Navigating the Sports Nutrition Market in Canada

There used to be a time when sports nutrition products were black market commodities in Canada. The tide is turning and Canada is currently reviewing its classification and regulation of products, particularly sports nutrition products, vitamin- and mineral-supplemented foods and energy beverages.

Anne Wilkie, Anne Wilkie

May 5, 2015

5 Min Read
Navigating the Sports Nutrition Market in Canada

There used to be a time, not so long ago, when sports nutrition products were black market commodities in Canada. Getting innovative products to market that consumers demanded was virtually impossible given the inflexibility of the Canadian regulatory environment. However, the tide is turning and Canada is currently reviewing its classification and regulation of products, particularly sports nutrition products, vitamin- and mineral-supplemented foods, and energy beverages.

Sports nutrition products include food (e.g., bars), beverages (e.g., electrolyte replacement, carbohydrate/protein sources, energy) and supplements/natural health products (e.g., tablets, capsules and “shots"). Energy beverages typically refer to beverages containing caffeine in combination with other ingredients such as taurine, glucuronolactone and B vitamins. These products may also contain minerals, various herbal ingredients and other bioactive ingredients, and they generally feature health claims related to their capacity to restore energy and alertness in the individual consuming the product.

The sports nutrition category (excluding beverages) represented an international market opportunity of more than USD $10 billion in retail value sales in 2014. However, its strongest competition came from sports and energy drinks with sales of more than USD $50 billion in 2014. It is predicted that sports and energy drink sales will grow by nearly 30 percent to USD $64.1 billion in 2019, according to an analysis by Euromonitor International.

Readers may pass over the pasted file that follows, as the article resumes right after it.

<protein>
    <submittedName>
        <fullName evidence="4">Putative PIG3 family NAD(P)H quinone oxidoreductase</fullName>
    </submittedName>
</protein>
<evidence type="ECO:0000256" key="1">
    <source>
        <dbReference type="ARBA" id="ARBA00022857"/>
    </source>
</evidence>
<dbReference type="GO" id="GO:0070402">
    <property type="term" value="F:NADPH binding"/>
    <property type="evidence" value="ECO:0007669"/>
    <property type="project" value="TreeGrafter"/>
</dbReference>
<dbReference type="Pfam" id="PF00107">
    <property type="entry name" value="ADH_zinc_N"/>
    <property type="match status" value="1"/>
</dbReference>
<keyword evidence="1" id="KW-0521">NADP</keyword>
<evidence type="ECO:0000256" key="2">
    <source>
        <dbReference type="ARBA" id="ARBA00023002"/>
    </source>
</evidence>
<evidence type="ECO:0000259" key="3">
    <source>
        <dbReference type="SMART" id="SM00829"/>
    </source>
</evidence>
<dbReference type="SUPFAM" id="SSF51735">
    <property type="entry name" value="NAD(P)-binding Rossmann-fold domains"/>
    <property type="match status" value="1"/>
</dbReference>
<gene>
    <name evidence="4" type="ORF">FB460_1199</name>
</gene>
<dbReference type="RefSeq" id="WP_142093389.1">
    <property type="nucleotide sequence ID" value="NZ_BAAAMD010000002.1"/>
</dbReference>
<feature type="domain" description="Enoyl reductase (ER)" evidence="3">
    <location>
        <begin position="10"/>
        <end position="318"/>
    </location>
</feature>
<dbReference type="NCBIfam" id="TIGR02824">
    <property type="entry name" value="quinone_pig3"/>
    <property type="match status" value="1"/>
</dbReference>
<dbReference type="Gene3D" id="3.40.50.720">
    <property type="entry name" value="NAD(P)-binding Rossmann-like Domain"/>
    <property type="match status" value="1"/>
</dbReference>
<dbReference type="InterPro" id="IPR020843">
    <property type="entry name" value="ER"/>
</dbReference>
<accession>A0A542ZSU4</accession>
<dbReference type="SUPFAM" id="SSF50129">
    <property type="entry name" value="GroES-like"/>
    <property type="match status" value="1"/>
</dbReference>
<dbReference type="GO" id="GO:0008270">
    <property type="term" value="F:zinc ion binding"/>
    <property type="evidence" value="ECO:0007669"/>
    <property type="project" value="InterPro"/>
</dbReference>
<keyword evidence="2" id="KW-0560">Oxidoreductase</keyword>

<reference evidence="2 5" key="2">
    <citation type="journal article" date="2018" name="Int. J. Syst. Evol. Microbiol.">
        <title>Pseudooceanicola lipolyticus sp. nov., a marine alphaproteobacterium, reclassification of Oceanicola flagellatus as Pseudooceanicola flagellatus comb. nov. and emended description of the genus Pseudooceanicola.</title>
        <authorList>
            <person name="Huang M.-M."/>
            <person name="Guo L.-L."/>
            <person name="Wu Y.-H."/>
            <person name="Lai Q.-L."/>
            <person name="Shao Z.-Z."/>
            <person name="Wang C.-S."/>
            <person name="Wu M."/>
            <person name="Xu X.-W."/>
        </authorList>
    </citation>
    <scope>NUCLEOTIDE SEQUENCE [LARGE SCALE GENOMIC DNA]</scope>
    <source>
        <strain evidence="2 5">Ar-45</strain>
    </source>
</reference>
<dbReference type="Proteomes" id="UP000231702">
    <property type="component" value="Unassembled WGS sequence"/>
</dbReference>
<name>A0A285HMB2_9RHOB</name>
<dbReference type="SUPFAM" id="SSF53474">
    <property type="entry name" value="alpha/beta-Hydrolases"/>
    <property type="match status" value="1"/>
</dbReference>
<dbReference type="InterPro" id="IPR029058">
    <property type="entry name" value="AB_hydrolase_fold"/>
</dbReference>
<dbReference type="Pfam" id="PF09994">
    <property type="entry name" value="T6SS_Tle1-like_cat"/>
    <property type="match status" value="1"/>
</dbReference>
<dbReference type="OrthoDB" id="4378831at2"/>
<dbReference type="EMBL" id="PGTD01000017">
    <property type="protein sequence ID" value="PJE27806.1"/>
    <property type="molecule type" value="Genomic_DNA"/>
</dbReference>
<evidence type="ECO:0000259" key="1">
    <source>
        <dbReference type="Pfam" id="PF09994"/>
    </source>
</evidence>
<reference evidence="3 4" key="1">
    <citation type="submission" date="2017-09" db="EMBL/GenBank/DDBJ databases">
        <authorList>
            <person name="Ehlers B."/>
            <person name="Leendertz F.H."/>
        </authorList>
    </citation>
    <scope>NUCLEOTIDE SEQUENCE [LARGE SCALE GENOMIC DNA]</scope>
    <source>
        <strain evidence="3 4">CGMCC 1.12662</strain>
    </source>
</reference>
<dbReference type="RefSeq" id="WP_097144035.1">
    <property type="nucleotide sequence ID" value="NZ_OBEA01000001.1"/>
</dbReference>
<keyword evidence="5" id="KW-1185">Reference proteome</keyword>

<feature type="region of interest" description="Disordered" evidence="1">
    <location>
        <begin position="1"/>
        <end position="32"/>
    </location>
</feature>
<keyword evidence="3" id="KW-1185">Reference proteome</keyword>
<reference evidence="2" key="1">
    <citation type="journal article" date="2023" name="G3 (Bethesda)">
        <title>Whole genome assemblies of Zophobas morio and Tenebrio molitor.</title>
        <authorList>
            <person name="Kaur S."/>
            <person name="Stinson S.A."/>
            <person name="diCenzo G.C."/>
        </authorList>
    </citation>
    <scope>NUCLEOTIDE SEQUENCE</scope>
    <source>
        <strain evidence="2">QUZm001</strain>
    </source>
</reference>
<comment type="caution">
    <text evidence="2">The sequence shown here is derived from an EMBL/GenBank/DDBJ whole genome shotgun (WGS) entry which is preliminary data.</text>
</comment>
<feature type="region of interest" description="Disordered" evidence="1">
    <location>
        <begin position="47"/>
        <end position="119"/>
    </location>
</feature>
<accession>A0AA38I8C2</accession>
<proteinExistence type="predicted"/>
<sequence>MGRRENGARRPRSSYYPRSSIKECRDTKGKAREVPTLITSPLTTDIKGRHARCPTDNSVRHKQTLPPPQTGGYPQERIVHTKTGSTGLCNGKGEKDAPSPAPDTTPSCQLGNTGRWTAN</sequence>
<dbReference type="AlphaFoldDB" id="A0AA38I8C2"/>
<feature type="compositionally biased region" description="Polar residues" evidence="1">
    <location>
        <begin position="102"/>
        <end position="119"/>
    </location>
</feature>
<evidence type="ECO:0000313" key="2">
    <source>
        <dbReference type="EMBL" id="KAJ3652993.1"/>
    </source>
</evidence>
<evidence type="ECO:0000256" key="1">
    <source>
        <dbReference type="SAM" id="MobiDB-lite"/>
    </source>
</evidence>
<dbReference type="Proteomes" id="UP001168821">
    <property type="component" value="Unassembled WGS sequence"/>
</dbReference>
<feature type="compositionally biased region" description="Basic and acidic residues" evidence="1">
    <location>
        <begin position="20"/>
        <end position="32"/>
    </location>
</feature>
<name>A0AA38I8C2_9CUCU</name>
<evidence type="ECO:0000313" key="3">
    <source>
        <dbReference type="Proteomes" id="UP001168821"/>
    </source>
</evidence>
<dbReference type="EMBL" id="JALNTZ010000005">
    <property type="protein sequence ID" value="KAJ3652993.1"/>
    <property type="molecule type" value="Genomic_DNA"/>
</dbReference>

The sale and growth of sports nutrition products is influenced by discretionary income, social demographics and lifestyle considerations. Once restricted to gyms and health food stores, sports nutrition products, including beverages, are increasingly finding their way into the mass market, both grocery- and pharma-focused stores, and convenience stores.

However, as more people enter the sports nutrition category, the need to target specific segments of the market increases. Recreational athletes and lifestyle shoppers are more interested in taste, nutrition and convenience, whereas serious athletes are looking for performance enhancing products with novel ingredients and sound science behind the claims.

Knowing what your consumers want and demand and being able to provide it to them within the constraints of the existing regulatory environment are sometimes quite difficult.

In Canada, products consumed orally are classified as foods, drugs or natural health products. Drugs are formulated to have specific metabolic/therapeutic effects and require extensive preclinical and clinical testing before they ever reach the market. By definition, the “drug" classification does not typically encompass sports nutrition products. Foods, on the other hand, are consumed for taste, nutrition, energy and satiety, and they encompass many sports nutrition products, including bars, beverages and some powders.

Natural Health Products (NHPs) fall somewhere in between. Formulated to contain physiologically active ingredients and required to make a scientifically substantiated health claim, NHPs are neither foods nor drugs. Although the NHPs regulations require premarket approval (review of safety, efficacy and quality) and licensing of products, as well as licensing of Canadian-based manufacturers, packagers, labelers and importers of natural health products based on compliance with GMPs (good manufacturing practices), the NHP route seems to offer the most opportunities to get innovative sports nutrition products legally into the Canadian market.